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cashinmattress

Uk Sub-prime Rmbs Arrears More Than Double In 12 Months

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UK sub-prime RMBS arrears more than double in 12 months

Arrears on mortgages in UK sub-prime residential mortgage-backed securities have more than doubled over the last 12 months.

According to Moody’s latest report into sub-prime RMBS, arrears have increased from 8 per cent in Q1 2008 to 18 per cent in Q1 2009.

It also found that one in five borrowers in these portfolios were more than 90 days delinquent in Q1 2009.

Moody's senior associate Georgij Ludmirskij says: "Eleven transactions posted 90+ days delinquencies higher than 30 per cent. All vintages and transaction series deteriorated, and delinquencies increased in all transactions during the quarter.â€

Among the transactions with the greatest arrears are Lehman Brothers’ Eurosail securities, and Rooftop’s Mansard, ranging between 28 per cent and 32 per cent in arrears.

Moody’s also found that Platform’s Alba, Leek and Great Hall Mortgages remained the series with the lowest levels of delinquencies, ranging from 11 per cent to 16 per cent.

The rating agency has downgraded seven securities in Q1 2009, and since December 2007, Moody's has reviewed and adjusted the loss expectations in 55 UK sub-prime transactions. Currently it says the reserve funds in 37 of the 89 outstanding securities are below their target level.

Sound economic fundamentals.

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Are these the same ratings that Moody's previously gave AAA status to?

Perhaps they should have given these securities the turd ratings they surely deserved in the first place.

Hey come on now, the directors at Moody's et al wouldn't want to pass up the offers of yachts, flash cars, high grade cocaine, hot hookers and rent boys, and suitcases full of cash in lieu of being responsible and ethical.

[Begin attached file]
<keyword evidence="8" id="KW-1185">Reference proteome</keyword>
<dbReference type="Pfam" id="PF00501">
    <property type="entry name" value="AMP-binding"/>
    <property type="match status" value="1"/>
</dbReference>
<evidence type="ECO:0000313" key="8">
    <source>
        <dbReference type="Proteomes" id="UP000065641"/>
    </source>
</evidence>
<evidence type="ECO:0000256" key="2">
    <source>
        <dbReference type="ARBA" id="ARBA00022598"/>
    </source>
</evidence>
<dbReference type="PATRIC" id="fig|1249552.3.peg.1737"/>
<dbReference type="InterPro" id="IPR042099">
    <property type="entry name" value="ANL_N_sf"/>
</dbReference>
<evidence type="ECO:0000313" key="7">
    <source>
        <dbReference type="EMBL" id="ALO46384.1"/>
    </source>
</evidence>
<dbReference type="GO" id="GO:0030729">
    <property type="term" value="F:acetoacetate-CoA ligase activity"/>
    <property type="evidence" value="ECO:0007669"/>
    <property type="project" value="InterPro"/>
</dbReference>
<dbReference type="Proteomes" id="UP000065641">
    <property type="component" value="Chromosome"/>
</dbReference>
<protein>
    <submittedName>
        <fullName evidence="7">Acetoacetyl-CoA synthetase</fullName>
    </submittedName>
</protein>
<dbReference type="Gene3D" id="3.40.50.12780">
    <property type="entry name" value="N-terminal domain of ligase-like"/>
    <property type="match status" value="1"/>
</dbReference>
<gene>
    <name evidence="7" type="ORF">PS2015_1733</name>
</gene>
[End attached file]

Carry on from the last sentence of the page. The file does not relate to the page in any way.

EDIT: Added the drugs and prozzies for accuracy.

Edited by cashinmattress

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Are these the same ratings that Moody's previously gave AAA status to?

Perhaps they should have given these securities the turd ratings they surely deserved in the first place.

Nope -- they were cashing in on the scam themselves....

Biggest case of insider dealing in history....

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Amazing those figures track everything i've seen at the current sub prime lender i work with.

Once it goes up to 20% for us* TSHTF, because we have to buy back the mortgages, it's will get to the point that customers will see 'gifts' against there accounts, to delay the day of reckoning.

Again I can only talk about the company i work for but the accounts passed on for securitisation represent the cream of our loan book.

*I'd love to know if this was standard.

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Hey come on now, the directors at Moody's et al wouldn't want to pass up the offers of yachts, flash cars, high grade cocaine, hot hookers and rent boys, and suitcases full of cash in lieu of being responsible and ethical.

EDIT: Added the drugs and prozzies for accuracy.

And what do they get for saying :

it had changed its assumptions about UK house prices in the past few months. It also stress-tested the mutuals’ commercial loan portfolios, where it expects the performance to worsen during the next few years.

Marjan Riggi of Moody’s said: “What’s different is the loss expectation is higher than it was three or four months ago looking at the economic forecasts on housing.

“Last year we were looking at mortgage lenders and stress-testing a 25 per cent fall in house prices. In the past three or four months that assumption has changed to a 40 per cent fall, which is a considerable difference.â€

On Wednesday Adrian Coles, director-general of the Building Societies Association, said Moody’s had included an extreme stress test of a 60 per cent fall in house prices,

The FSA after stress testing lenders for 50% falls got:

£19.7m in bonuses last month, a 40 per cent increase on last year’s payouts, according to figures obtained by the Liberal Democrats.

A Freedom of Information request revealed that £4m went to executives earning over £100,000 and one employee received a bonus of £90,000.

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Once it goes up to 20% for us* TSHTF, because we have to buy back the mortgages, it's will get to the point that customers will see 'gifts' against there accounts, to delay the day of reckoning.

So when does the day of reckoning come? Wouldn't it be more cost-effective to find out why the loan is not performing and act appropriately?

Isn't a lender giving "gifts" to non-paying lendees commercial suicide?